In reporting on politics all my adult life, I've enjoyed indulging in candidate scenarios, especially thinking unconventionally about what might happen if somebody runs for president. If people I respect dismiss one of my story lines as a dumb idea, it's usually better to move on.
This time, I'm going to ignore them. My latest scenario, derided by Democratic and Republican sources alike, imagines a 2020 Democratic presidential run by Joe Biden.
I think it could work, with caveats: Biden would have to pick a special type of running mate well in advance, plan only to serve one term and release all his health records. And he'd have to be running against President Donald Trump.
Most of my expert friends dismiss the viability of a Biden run, but Biden doesn't. He and his political advisers take the prospect seriously.
To see why they're not crazy, start with this fact of political life: When an incumbent runs for re-election, the contest is a referendum on him. A challenger, to be successful, must offer an appealing alternative that better addresses whatever's bothering people. Jimmy Carter, the outsider, beat President Gerald Ford in 1976 in the shadow of the Watergate scandals. Ronald Reagan defeated Carter four years later by showing resolve that resonated during the Iranian hostage crisis. Bill Clinton's domestic focus had broad appeal in 1992, the first presidential contest after the end of the Cold War, against the veteran cold warrior President George H.W. Bush.
After three-and-a-half years of Trump, what will swing voters be looking for? A grown-up who is committed to getting things done by trying to bridge the bitter partisan divide. A person with experience in governing, savvy about the ways of Washington and wary of national-security booby traps. A reputation for incorruptibility to drain the ethical swamp of the Trump years.
More than most outsiders, new faces or ideological purists, the 74-year-old former senator and vice president could fit that bill.
To be sure, those who tell me I'm daffy have compelling reasons. Biden was a terrible candidate -- twice! -- when he ran for president in 1987 and 2007. A half-century in politics doesn't usually produce new ideas. He can be a gaffe machine, unable to keep ill-considered first thoughts to himself. From Day One he would be the oldest person to occupy the office.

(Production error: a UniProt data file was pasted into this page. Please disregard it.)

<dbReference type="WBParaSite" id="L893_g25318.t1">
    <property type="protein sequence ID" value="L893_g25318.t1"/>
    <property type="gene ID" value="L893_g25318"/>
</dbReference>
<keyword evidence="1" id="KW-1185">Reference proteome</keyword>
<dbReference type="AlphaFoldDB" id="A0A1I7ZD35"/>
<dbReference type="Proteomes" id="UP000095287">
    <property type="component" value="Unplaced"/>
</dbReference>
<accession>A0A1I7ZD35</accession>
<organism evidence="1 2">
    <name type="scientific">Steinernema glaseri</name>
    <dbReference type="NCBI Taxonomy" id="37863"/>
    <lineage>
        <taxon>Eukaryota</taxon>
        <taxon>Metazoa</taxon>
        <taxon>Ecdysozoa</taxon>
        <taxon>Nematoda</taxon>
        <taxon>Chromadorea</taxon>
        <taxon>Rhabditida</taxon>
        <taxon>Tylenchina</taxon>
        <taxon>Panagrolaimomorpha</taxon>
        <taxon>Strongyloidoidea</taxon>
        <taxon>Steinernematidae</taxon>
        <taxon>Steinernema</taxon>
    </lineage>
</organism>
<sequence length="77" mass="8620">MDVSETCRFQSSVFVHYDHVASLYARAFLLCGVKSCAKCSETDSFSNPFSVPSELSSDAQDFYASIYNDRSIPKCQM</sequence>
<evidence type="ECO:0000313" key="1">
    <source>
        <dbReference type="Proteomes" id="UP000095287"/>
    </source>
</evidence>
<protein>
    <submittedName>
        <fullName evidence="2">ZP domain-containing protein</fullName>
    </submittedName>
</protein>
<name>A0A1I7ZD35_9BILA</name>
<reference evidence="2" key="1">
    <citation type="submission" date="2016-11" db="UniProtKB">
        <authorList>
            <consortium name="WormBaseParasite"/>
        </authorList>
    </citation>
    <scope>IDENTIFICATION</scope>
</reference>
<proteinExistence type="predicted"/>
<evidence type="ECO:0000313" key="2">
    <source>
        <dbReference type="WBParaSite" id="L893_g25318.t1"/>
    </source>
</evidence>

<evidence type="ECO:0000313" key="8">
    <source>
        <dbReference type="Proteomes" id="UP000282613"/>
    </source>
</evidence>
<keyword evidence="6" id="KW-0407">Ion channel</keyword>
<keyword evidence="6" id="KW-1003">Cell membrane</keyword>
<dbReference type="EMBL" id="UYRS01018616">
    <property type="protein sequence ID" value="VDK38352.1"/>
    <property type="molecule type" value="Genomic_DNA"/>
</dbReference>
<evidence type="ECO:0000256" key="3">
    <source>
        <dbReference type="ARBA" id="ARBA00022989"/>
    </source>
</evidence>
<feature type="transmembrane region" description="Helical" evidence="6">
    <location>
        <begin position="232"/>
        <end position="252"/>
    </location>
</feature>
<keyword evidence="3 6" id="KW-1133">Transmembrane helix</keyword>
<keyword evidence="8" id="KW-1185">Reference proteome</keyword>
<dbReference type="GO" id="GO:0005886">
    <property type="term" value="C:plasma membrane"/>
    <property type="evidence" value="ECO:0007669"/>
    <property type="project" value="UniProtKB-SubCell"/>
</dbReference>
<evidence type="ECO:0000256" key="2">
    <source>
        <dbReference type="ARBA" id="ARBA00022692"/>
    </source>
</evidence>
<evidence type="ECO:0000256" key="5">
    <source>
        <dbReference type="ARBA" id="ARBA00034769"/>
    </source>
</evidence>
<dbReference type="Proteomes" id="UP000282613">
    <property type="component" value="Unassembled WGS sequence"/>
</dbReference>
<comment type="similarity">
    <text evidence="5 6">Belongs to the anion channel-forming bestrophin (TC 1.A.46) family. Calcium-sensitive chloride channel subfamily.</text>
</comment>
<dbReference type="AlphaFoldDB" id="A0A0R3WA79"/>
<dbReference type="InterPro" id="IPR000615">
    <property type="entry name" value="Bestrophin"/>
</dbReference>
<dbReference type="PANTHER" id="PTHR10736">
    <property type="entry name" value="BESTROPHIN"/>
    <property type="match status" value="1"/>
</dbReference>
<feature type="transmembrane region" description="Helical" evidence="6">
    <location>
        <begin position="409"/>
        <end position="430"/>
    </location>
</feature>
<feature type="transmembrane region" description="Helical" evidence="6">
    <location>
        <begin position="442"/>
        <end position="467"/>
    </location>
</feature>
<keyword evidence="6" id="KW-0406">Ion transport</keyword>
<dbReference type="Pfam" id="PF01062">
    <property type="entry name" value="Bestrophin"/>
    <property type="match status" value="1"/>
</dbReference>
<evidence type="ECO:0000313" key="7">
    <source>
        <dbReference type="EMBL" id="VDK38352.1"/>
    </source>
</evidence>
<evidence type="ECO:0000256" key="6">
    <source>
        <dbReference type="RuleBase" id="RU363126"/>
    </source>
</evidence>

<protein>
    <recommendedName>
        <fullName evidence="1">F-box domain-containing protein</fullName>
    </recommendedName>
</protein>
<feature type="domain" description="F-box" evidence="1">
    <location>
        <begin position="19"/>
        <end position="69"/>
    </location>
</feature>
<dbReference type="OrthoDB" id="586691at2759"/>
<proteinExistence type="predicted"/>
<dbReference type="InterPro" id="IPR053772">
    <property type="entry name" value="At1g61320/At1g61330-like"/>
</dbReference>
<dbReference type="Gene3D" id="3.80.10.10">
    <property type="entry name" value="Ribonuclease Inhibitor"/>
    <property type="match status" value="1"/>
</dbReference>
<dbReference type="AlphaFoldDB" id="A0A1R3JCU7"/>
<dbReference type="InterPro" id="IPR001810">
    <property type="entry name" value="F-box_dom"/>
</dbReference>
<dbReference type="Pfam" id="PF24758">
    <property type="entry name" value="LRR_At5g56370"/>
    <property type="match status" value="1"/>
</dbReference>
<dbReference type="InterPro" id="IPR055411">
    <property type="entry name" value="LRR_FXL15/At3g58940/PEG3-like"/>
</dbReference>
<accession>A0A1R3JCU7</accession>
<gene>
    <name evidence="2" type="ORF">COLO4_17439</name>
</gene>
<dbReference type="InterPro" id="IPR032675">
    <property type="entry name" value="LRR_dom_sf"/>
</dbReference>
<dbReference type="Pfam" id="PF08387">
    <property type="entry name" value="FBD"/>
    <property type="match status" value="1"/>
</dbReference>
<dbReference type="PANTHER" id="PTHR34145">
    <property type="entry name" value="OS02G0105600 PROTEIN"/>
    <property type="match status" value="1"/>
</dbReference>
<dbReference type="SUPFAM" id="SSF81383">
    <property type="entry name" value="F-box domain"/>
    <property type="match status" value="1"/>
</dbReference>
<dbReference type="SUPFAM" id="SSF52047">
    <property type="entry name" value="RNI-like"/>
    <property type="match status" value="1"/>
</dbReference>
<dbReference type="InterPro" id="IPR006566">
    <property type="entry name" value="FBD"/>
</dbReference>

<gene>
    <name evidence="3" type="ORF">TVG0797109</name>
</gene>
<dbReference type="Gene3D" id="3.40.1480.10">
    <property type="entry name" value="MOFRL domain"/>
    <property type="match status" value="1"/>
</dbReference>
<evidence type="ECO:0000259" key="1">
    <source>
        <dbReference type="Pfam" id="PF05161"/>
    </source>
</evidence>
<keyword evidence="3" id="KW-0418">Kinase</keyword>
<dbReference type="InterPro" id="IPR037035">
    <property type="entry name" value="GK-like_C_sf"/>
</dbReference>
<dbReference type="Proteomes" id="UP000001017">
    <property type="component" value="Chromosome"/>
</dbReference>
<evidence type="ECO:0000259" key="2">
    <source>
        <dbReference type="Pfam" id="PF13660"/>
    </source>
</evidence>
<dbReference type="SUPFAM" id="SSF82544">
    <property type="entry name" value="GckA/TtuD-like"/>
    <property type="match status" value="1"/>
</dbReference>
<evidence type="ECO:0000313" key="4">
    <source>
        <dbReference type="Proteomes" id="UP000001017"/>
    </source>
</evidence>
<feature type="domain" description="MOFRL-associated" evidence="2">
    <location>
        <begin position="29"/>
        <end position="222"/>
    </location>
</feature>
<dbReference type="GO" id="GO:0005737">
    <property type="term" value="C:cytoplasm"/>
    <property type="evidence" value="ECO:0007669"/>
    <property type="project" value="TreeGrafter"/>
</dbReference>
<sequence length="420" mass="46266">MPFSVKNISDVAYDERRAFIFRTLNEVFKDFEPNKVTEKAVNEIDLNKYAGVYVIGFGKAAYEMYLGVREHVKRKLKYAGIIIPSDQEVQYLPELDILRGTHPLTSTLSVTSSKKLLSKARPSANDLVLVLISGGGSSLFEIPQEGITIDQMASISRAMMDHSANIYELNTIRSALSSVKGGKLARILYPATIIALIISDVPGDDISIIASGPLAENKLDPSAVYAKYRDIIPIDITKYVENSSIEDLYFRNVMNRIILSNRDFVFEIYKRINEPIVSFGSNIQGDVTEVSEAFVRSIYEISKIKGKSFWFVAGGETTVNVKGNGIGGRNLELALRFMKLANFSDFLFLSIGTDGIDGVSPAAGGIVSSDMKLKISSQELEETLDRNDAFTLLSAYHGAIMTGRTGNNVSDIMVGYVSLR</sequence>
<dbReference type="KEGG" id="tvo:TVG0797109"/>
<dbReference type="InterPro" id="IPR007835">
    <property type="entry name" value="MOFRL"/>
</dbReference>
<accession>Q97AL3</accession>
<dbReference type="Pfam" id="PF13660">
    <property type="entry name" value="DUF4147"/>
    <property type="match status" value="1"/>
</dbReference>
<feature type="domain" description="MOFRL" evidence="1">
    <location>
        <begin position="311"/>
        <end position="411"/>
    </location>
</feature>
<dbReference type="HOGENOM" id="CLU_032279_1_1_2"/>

But there are reasons to think these shortcomings might not weigh so heavily this time. Presumably, his experience running with President Barack Obama and serving as an influential vice president (a job that absolutely requires people to learn to hold their tongues) will make him a better candidate. He'll commit gaffes -- otherwise it wouldn't be Joe -- but occasional loose talk will seem benign measured against Trump's mean spirit and contempt for the truth.
A politician first elected in 1970 is not going to be the face of the future. But after the exhaustion, trauma and incompetence of the Trump years, voters will look for stability, solidity, maturity, global experience, civility and integrity. Biden checks all the boxes.
He's a part of the moderate Obama-Clinton wing of the Democratic Party (though there's no love lost between Biden and Bill and Hillary Clinton). But progressives acknowledge his genuine empathy for working-class Americans, and he's liberal enough for them on social issues -- it was Biden who forced Obama's hand on supporting gay marriage.
There's still the issue of age. If elected he'd be 78, three years older than Trump though probably in better shape.
But even if 78 is the new 68, the notion of serving two terms, well into his mid-80s, won't cut it. Normally, promising to serve only one term is a bad idea; it turns a leader into a lame duck on the first day in office. There's never been a great one-term president.
But Biden could change the way candidates look at the selection of a running mate. Instead of waiting until the eve of the nominating convention, he should pick a running mate over a year in advance, and run as a team.
That would be good politics and good policy. Remember that there's nothing sacrosanct about the present system, which has produced Spiro T. Agnew, John Edwards and Sarah Palin.
Biden should select a woman, in her 40s or 50s, who has won elective office and demonstrated the capacity to step into the president's shoes.
His case to voters would be direct: I'm the most experienced man to ever run for president, and by the end of the first term I will have developed a partner with stellar credentials to succeed me.
OK, it's a long shot. My insider friends who think it's a crazy idea, including a couple of Republicans who said they'd vote for Biden over Trump, are probably right. The odds may be better for a fresh-faced change agent or a left winger representing the new heart of the Democratic Party.
But consider the political merits. What's a better antidote to the poison of Trumpism than the buoyant maturity of Joe Biden?